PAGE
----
The American Dream is about opportunity.
That may not be evident by looking at the home pictured here: vacant, decaying, tagged as unwanted or unsavable, festering behind the plywood Band-Aids that hide what's been stripped away.
No, the houses photographer Billy Delfs and senior editor Erick Trickey chronicled ("Tear It Down
") during two days in January are the gutted remains of our former selves, the pre-sprawl Cleveland built on smokestacks, steel and strong backs. They are the evidence of a city built for 900,000 people, now withered to half that number.
The 50 homes documented in the story are a small fraction of the estimated 8,000 marked in Cuyahoga County as vacant and distressed. There are two properties each on East 48th and 49th streets, five on East 82nd, four more on West 85th and 89th. After the first day, Delfs had photographed more homes than we could possibly publish.
We all know the causes. What often goes unseen is the blight that destroys neighborhoods. That's why where we go from here is so important.
Cleveland plans to tear down 1,500 houses this year after demolishing 1,624 in 2009. Private hands tore down another thousand. But clearing away these ruins isn't enough. People like Gus Frangos, president of the Cuyahoga County Land bank, have plans for the properties.
Frangos wants to make the freed space available so homeowners can expand their lots. He wants more green spaces. He wants future development when the time is right. "It's amazing what a little bit of water and a little green does to attract people," he says.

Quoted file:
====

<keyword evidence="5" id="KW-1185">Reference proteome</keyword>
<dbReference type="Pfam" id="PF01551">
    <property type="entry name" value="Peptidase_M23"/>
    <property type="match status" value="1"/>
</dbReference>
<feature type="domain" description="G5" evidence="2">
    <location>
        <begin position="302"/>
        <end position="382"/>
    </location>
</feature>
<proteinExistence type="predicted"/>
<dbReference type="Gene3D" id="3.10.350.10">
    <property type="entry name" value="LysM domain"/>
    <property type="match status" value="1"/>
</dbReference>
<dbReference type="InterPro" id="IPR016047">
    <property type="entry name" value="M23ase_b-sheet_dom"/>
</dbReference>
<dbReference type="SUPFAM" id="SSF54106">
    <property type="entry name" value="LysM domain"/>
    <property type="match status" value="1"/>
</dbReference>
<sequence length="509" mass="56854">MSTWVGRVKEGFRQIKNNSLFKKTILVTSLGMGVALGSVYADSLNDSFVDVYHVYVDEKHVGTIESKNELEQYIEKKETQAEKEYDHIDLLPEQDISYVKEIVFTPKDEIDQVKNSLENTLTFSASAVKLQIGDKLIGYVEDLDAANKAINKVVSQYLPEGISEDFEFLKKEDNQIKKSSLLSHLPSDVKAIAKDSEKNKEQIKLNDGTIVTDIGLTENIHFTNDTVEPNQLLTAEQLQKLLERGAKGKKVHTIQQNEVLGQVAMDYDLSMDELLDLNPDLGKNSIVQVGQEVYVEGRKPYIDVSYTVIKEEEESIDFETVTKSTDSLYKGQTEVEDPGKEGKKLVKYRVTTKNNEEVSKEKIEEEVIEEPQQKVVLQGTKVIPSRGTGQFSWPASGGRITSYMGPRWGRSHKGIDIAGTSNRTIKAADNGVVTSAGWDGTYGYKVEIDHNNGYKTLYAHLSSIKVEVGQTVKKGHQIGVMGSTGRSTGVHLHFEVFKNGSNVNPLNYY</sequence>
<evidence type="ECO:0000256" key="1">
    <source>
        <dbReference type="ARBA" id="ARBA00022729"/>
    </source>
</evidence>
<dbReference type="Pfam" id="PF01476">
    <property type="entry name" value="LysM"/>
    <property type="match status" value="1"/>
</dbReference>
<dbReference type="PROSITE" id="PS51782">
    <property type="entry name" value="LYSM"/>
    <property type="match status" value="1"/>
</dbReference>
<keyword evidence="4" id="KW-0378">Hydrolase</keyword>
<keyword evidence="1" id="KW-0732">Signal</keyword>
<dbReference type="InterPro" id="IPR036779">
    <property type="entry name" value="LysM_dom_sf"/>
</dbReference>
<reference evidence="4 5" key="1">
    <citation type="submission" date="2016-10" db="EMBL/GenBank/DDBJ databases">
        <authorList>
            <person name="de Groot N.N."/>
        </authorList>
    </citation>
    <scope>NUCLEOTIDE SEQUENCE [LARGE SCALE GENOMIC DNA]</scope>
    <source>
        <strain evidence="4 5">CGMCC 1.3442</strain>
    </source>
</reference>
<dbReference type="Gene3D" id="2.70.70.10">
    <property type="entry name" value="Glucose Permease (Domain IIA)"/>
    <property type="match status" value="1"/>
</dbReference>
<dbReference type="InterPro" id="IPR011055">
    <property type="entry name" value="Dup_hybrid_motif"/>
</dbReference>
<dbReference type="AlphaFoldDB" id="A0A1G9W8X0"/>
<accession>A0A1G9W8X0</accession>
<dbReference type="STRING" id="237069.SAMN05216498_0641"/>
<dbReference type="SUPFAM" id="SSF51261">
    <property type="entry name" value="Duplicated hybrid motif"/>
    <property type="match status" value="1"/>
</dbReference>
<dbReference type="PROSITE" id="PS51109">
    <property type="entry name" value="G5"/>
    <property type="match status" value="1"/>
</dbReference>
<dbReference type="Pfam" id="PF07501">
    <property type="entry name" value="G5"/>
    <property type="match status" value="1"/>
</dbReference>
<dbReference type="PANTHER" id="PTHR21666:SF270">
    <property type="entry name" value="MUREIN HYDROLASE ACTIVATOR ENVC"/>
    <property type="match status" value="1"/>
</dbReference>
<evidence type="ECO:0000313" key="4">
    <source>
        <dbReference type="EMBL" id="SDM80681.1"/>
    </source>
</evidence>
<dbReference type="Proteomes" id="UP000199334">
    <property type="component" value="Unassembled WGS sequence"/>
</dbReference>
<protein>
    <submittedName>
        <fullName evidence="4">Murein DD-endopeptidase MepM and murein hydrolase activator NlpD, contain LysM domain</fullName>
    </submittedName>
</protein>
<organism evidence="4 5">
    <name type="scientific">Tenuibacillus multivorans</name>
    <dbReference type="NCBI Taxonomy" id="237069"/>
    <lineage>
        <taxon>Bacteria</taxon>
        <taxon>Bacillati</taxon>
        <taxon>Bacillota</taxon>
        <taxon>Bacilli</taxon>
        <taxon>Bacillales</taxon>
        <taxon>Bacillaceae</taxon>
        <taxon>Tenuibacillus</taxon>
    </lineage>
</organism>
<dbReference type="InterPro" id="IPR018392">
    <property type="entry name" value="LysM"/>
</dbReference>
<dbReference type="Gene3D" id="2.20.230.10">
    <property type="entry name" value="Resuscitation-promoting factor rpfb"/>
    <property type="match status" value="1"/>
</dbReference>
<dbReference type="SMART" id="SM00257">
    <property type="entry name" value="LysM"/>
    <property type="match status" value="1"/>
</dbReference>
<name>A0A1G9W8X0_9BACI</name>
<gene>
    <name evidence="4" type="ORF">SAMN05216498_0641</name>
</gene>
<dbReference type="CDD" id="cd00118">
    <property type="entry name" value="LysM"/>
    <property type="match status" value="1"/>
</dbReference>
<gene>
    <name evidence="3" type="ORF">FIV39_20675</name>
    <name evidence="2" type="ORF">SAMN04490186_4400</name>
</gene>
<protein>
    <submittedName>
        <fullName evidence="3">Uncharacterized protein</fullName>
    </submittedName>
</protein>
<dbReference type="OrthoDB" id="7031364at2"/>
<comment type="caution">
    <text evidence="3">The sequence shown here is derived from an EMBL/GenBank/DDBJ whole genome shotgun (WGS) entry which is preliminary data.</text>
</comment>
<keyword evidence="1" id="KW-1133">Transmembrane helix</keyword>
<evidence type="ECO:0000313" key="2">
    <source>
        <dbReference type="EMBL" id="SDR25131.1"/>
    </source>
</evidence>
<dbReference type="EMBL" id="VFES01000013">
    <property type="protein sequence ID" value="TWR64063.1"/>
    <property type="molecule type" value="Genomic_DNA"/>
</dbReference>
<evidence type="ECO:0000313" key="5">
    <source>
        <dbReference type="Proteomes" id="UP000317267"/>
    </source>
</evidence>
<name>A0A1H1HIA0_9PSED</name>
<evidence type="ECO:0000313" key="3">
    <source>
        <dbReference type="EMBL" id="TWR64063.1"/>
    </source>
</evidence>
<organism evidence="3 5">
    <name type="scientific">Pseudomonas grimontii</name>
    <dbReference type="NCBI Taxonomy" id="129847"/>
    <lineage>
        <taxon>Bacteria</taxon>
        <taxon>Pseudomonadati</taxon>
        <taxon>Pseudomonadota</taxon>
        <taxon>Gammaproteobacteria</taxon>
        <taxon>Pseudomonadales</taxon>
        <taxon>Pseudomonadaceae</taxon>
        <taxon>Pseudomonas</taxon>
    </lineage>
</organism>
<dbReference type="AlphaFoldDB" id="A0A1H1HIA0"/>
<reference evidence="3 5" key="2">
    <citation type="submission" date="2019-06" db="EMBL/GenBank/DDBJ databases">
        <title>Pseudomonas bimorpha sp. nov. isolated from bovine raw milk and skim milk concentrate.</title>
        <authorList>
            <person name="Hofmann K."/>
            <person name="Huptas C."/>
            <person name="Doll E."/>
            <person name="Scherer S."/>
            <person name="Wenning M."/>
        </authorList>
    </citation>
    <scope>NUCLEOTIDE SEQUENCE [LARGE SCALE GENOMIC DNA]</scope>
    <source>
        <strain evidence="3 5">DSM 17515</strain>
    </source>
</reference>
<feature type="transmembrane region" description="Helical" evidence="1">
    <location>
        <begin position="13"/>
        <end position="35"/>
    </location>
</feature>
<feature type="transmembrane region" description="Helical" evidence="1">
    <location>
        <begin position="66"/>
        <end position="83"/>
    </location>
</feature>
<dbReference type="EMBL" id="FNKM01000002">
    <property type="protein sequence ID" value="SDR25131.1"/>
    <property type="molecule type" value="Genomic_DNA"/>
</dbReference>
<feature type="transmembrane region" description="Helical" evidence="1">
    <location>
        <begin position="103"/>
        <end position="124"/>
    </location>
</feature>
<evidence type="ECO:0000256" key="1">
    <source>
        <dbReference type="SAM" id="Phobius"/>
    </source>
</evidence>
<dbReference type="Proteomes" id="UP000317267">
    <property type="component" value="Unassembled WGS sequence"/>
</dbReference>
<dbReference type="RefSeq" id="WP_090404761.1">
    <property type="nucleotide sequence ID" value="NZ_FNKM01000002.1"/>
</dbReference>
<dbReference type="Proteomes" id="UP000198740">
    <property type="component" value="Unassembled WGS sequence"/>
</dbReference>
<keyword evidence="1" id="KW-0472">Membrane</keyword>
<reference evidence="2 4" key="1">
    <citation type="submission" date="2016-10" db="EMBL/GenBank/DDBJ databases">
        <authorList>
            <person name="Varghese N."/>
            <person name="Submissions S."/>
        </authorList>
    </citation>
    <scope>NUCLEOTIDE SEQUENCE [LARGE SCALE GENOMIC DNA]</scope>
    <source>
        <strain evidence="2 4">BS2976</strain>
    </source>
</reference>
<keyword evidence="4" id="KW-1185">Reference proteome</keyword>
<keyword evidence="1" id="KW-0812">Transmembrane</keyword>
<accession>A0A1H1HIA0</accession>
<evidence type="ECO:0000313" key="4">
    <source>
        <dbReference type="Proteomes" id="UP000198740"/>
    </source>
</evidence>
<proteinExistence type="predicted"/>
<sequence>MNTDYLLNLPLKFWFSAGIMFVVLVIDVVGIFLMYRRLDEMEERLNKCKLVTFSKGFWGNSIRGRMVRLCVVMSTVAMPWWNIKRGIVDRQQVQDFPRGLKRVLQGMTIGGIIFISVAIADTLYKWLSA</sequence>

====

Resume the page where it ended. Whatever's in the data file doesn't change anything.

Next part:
Just ask Art Ledger. He's a master gardener in the International Village Community Gardens on West 48th Street. He has lived in the neighborhood and run a taxidermy business there for 40 years.
"The whole idea was to clean up the neighborhood and reclaim the lots," Ledger told Trickey.
A vacant home — more like a castle, Ledger recalls, with maybe 20 rooms — troubled his street. So when Frank Jackson was campaigning back in 2005, Ledger and his wife stopped him and got a promise that it would come down. In 2008, it did.
Today, the four gardens that make up the International Village Community Gardens are used to grow collard greens, beets, tomatoes and scores of peppers. Somehow, even in February, the collard greens are still growing, he says.
"Unbelievable!" he exclaims.
But that's the opportunity we've been presented with, a chance to do something unbelievable, to once again plant the seeds for our city's new American Dream.